US Hellfire Missile Orders, FY 2011-2014Dec 20, 2012 16:26 UTC by Defense Industry Daily staff
Hellfire I/II missiles are the USA’s preferred aerial anti-armor missile, and are widely deployed with America’s allies. They equip America’s helicopter fleets (AH-64, AH-1, OH-58D, MH-60S/R), AH-64 and S-70 helicopters flown by its allies, and even Australia and France’s Eurocopter Tiger attack helicopters. Range is officially listed as 9 km/ 5.6 miles.
While Hellfires lack the fast-jet launch capabilities – and correspondingly extended maximum range – of the UK’s MBDA Brimstone missiles, Lockheed Martin’s missile has made big inroads as the world’s high-end helicopter-launched missile. It has also carved out unique niches as tripod-launched coastal defense assets, as the guided missile integrated into American UAVs like the MQ-1 Predator family, and even as a missile option for transport aircraft like the C-208B Caravan and C-130J/W Hercules.
Lockheed Martin’s Hellfires
Hellfire II missiles comes in several variants. The AGM-114K is the basic Hellfire II missile, with the standard semi-active laser guidance that allows for flexible designation of targets, and flexible missile attack profiles. It uses a shaped-charge HEAT(High Explosive Anti-Tank) warhead that can destroy armored vehicles, or punch into buildings.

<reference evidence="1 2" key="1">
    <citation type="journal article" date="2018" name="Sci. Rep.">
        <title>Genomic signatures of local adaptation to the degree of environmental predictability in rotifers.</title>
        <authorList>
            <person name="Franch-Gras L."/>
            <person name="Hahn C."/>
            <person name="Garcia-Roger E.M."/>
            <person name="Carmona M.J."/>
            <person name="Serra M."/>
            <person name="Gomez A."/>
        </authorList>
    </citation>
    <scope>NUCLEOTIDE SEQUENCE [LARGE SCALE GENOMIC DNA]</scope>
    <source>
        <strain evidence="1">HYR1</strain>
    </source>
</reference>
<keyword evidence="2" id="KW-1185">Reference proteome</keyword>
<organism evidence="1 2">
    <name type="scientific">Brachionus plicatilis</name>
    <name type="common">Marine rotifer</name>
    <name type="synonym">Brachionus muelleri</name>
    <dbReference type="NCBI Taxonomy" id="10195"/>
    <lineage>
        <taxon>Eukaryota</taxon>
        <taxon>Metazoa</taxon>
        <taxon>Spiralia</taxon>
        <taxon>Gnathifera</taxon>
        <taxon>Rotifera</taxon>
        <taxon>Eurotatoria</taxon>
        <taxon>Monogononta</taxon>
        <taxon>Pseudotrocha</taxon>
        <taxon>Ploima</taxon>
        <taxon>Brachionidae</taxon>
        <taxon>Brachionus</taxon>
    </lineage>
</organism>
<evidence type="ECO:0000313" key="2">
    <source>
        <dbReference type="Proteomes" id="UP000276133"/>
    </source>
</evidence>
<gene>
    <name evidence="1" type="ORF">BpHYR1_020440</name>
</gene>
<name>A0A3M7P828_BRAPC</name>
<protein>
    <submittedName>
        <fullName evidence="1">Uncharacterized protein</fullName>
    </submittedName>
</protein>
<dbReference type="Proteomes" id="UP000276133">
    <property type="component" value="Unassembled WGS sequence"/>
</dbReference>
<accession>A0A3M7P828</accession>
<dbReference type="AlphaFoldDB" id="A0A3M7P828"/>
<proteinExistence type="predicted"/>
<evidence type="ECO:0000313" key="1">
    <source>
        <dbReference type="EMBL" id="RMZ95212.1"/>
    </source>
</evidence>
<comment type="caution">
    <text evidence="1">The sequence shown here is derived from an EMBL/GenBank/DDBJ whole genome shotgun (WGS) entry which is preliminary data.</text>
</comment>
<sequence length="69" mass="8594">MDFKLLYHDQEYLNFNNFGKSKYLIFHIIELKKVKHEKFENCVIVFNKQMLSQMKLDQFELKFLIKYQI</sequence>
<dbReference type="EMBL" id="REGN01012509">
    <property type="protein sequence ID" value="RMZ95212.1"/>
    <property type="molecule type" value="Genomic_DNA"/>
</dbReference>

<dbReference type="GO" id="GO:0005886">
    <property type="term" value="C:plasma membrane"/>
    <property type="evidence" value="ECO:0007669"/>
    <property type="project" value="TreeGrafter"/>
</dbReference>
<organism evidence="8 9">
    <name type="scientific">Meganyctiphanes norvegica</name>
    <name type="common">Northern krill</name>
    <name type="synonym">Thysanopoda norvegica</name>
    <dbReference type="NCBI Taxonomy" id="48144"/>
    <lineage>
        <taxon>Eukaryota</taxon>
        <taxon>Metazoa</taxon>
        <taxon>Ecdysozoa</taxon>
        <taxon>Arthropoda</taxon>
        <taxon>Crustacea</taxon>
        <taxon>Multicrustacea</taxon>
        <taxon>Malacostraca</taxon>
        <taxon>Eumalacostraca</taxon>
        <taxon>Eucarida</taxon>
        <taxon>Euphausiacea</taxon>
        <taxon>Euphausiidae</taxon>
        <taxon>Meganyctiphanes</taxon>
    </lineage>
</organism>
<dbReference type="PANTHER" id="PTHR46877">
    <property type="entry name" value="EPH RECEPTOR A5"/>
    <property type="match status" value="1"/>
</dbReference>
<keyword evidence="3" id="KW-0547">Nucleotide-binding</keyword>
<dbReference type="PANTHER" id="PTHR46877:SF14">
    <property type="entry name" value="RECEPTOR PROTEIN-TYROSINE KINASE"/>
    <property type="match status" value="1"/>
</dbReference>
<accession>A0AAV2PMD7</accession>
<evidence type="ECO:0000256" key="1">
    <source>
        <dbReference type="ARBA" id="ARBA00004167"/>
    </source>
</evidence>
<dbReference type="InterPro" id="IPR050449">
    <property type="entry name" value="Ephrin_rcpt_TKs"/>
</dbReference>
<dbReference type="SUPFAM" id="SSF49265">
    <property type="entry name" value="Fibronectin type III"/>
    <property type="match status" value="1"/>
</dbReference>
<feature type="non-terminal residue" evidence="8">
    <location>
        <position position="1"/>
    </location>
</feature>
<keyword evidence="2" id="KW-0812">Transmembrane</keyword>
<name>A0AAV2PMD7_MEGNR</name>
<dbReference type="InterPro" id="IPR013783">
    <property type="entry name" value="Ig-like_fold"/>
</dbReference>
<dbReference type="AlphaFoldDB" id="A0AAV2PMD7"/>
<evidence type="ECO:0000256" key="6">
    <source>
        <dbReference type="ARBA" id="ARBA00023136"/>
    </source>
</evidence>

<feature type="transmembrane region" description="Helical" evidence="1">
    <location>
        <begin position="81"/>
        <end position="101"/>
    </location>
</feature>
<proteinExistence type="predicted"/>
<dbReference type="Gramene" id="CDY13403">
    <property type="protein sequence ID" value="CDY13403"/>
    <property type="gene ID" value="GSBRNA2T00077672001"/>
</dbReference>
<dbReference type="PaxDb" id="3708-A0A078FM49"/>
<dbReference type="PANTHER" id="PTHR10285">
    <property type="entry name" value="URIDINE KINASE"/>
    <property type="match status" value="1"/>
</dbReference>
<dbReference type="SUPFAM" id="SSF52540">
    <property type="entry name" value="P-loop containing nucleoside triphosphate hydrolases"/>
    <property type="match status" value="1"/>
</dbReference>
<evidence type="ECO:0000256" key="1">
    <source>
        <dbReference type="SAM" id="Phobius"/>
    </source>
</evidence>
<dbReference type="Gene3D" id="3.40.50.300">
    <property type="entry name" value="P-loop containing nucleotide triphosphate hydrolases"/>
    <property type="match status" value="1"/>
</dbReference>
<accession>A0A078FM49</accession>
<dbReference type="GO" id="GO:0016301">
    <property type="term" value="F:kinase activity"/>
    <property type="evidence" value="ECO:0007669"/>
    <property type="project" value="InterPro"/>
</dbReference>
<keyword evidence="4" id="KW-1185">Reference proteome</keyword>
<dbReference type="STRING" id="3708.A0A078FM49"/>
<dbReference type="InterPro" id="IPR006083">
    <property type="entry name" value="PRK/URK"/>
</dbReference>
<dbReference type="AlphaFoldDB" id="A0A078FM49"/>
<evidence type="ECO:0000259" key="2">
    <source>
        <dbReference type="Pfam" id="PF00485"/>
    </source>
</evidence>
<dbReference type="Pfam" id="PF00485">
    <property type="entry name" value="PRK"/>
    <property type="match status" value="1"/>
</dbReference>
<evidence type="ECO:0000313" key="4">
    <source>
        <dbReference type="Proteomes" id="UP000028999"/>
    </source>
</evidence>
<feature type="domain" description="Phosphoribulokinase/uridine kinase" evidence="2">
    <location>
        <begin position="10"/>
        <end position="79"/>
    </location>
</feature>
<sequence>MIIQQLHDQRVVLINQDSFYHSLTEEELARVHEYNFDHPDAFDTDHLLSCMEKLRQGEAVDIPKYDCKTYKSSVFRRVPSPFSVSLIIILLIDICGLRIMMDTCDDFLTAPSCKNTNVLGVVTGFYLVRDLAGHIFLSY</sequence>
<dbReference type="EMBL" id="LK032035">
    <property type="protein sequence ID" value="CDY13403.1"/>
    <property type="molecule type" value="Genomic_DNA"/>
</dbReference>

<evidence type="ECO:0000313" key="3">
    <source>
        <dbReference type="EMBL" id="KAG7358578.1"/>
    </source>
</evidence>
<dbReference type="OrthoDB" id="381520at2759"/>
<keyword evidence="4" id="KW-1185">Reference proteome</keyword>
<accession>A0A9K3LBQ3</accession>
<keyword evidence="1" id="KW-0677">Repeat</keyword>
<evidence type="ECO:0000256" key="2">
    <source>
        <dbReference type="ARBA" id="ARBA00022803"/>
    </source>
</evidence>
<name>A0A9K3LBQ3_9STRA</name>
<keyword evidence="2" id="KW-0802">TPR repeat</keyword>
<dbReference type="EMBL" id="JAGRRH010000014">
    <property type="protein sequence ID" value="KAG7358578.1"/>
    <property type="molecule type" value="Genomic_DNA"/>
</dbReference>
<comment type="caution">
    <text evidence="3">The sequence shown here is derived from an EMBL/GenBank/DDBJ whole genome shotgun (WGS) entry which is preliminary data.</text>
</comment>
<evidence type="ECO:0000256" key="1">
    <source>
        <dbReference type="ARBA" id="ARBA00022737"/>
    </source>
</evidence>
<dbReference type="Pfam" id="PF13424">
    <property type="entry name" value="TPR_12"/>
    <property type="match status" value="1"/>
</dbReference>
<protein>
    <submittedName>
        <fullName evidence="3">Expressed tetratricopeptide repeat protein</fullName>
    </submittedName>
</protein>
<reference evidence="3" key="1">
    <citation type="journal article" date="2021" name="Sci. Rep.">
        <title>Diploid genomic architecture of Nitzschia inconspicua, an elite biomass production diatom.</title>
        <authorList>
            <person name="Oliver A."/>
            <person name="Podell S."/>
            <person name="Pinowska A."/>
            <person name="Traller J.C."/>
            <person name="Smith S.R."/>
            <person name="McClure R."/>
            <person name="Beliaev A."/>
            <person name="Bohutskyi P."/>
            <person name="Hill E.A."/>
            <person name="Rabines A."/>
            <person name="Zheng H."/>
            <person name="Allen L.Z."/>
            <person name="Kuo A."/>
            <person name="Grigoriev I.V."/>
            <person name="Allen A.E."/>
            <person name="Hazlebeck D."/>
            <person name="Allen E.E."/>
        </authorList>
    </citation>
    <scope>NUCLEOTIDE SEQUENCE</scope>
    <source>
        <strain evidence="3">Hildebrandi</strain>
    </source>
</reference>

The recently-introduced AGM-114K-A variant adds a blast fragmentation sleeve to the HEAT warhead’s anti-tank capability, giving it added versatility against unarmored targets in the open.
The AM-114M version was originally developed for the Navy; its warhead is solely blast fragmentation, which is effective against boats, lightly armored vehicles, etc.
The AGM-114N variant uses a thermobaric (“metal augmented charge”) warhead that can suck the air out of a cave, collapse a building, or produce an astoundingly large blast radius out in the open.
The AGM-114Q model is a training round, with everything except a warhead.
A new AGM-114R “multi-purpose” Hellfire II is headed into production/ conversion. It adds some guidance and navigation improvements, and goes one step further than the K-A variant: it’s intended to work well against all 3 target types: armored vehicles, fortified positions, or soft/open targets. The “Romeo” will become the mainstay of the future Hellfire fleet, used from helicopters and UAVs, until and unless Hellfire itself is supplanted by the JAGM program. Hellfire systems product manager US Army Lt. Col. Mike Brown:
“One of the most noticeable operational enhancements in the AGM-114R missile is that the pilot can now select the [blast type] while on the move and without having to have a pre-set mission load prior to departure… This is a big deal in insurgency warfare, as witnessed in Afghanistan where the Taliban are fighting in the open and simultaneously planning their next attacks in amongst the local populace using fixed structure facilities to screen their presence.”
Two more Hellfire variants feature key changes that aren’t related to their warheads.
The AGM-114L “Longbow Hellfire” adds a millimeter-wave radar seeker, which makes it a “fire-and-forget” missile. It’s integrated with the mast-mounted radar on AH-64D Apache Longbow helicopters, and AH-1 Cobra family attack helicopters have been tested with different add-ons that would give them similar capabilities.